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Book Reviews, Books, Fiction, Reviews

BOOK REVIEW: Game of Wit and Chance by R. Scott Tyler

Pages: 160

Published: 2015 by Createspace Independent Publishing Platform

Cover Rating: 5/5

First in the trilogy of Smuggles in Paradise is set in the post World War II to era. Gilberto Ramos, originally from Philippines, leaves United States to return to his beloved homeland. Newly wedded with an American wife, Sophia, happily joins him on his journey to satisfy her own wanderlust. Soon they have bear four children and raising them with all the love a family can offer with the help of music and the sea surrounding them.

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Book Reviews, Books, Fiction, Reviews

BOOK REVIEW: Mary Poser by Angel A.

Pages: 478

Publication Date: 21 August, 2017

Buy from Amazon

Angel A’s Mary Poser: Butterflies and white lies as Bollywood comes to Nashville is set in Western town of Nashville (you should have guessed from the title) in which we follow the protagonist, Mary Poser, a 23 year old daughter of a Pastor, living a modest life,  falls in love with an Anglo-Indian Bollywood director. It tries to offer a recipe that combines fun, humorous, dramatic romance and bold life choices to make this an entertaining one.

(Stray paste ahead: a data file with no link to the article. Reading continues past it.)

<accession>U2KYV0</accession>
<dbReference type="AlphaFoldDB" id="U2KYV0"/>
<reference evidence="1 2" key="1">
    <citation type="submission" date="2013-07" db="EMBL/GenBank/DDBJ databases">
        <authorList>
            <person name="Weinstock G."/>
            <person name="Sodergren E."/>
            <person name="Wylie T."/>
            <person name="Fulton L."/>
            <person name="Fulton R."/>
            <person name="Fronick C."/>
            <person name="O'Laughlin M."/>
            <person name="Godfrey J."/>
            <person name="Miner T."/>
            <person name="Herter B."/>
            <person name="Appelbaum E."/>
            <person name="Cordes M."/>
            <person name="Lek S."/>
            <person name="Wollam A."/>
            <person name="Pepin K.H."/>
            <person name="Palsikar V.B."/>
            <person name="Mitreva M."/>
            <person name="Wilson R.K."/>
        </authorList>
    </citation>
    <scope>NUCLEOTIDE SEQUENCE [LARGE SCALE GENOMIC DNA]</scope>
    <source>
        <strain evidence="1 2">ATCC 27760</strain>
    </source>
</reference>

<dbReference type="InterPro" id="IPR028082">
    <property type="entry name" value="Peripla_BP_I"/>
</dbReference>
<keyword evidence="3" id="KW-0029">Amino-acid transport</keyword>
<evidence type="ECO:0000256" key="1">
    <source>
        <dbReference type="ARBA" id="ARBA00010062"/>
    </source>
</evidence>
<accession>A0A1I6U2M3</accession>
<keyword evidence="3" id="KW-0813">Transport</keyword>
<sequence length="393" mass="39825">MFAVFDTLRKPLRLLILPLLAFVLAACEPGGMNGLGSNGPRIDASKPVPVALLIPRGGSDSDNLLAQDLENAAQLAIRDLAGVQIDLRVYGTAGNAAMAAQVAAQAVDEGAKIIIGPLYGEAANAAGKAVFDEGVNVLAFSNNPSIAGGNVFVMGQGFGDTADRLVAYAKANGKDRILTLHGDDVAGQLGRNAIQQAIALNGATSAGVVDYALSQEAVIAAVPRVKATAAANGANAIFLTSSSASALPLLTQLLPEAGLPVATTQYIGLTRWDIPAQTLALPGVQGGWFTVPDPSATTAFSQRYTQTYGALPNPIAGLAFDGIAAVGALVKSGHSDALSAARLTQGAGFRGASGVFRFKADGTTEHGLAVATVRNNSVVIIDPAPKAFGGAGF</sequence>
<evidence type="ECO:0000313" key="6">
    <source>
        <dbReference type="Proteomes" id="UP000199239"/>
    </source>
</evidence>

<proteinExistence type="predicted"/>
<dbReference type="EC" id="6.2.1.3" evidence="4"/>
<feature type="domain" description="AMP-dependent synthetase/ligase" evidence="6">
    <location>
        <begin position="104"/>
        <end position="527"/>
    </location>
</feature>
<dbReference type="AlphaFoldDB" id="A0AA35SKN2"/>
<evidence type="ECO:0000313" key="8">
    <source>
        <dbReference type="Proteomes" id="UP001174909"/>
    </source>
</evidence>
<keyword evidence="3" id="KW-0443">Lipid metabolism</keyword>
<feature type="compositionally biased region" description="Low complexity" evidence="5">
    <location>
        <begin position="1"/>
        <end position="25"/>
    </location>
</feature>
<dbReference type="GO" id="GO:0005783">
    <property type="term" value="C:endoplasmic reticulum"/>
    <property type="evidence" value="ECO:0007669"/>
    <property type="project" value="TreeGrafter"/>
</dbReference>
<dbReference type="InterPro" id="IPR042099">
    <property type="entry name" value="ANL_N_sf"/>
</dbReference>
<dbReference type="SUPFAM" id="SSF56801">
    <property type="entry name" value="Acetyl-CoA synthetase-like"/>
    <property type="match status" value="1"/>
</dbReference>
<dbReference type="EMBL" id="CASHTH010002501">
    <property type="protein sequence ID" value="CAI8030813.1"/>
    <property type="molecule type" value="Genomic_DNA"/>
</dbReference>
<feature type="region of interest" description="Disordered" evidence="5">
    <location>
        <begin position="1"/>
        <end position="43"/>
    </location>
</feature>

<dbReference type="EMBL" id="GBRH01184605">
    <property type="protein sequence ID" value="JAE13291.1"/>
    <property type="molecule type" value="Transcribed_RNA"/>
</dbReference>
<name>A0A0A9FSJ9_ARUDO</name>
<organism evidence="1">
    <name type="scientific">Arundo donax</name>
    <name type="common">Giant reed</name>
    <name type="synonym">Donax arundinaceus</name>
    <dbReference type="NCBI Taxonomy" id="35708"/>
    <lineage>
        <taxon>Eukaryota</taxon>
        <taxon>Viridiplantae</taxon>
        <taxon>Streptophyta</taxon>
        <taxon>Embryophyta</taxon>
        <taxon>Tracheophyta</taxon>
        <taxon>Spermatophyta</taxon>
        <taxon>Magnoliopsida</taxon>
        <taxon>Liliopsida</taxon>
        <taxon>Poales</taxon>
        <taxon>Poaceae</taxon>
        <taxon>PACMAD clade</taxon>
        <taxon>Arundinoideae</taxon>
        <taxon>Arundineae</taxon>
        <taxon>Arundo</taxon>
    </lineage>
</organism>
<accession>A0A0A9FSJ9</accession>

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Book Reviews, Books, Fiction, Reviews

BOOK REVIEW: The Truth, the Whole Truth and Nothing but the Truth, So Help Me God by Manisha Mohan Wagh

Pages: Kindle Edition, 185
Published: April 21, 2017 by Zorba Books

How about a novel that keeps you engaged till the end? How about a struggling lawyer who starts her career at a well renowned law firm with extreme challenges? Such is Manisha Mohan Wagh’s new title The Truth, the Whole Truth and Nothing but the Truth, So help me God. Something of a title huh?

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Books, Fiction, Reviews

REVIEW: The Wasp Factory by Iain Banks

My Rating: 4/5

Published in 1984, The Wasp Factory is quite a grim and startling story about 16 year old Frank Cauldhame. It was the first ever book by Scottish author Iain Bank.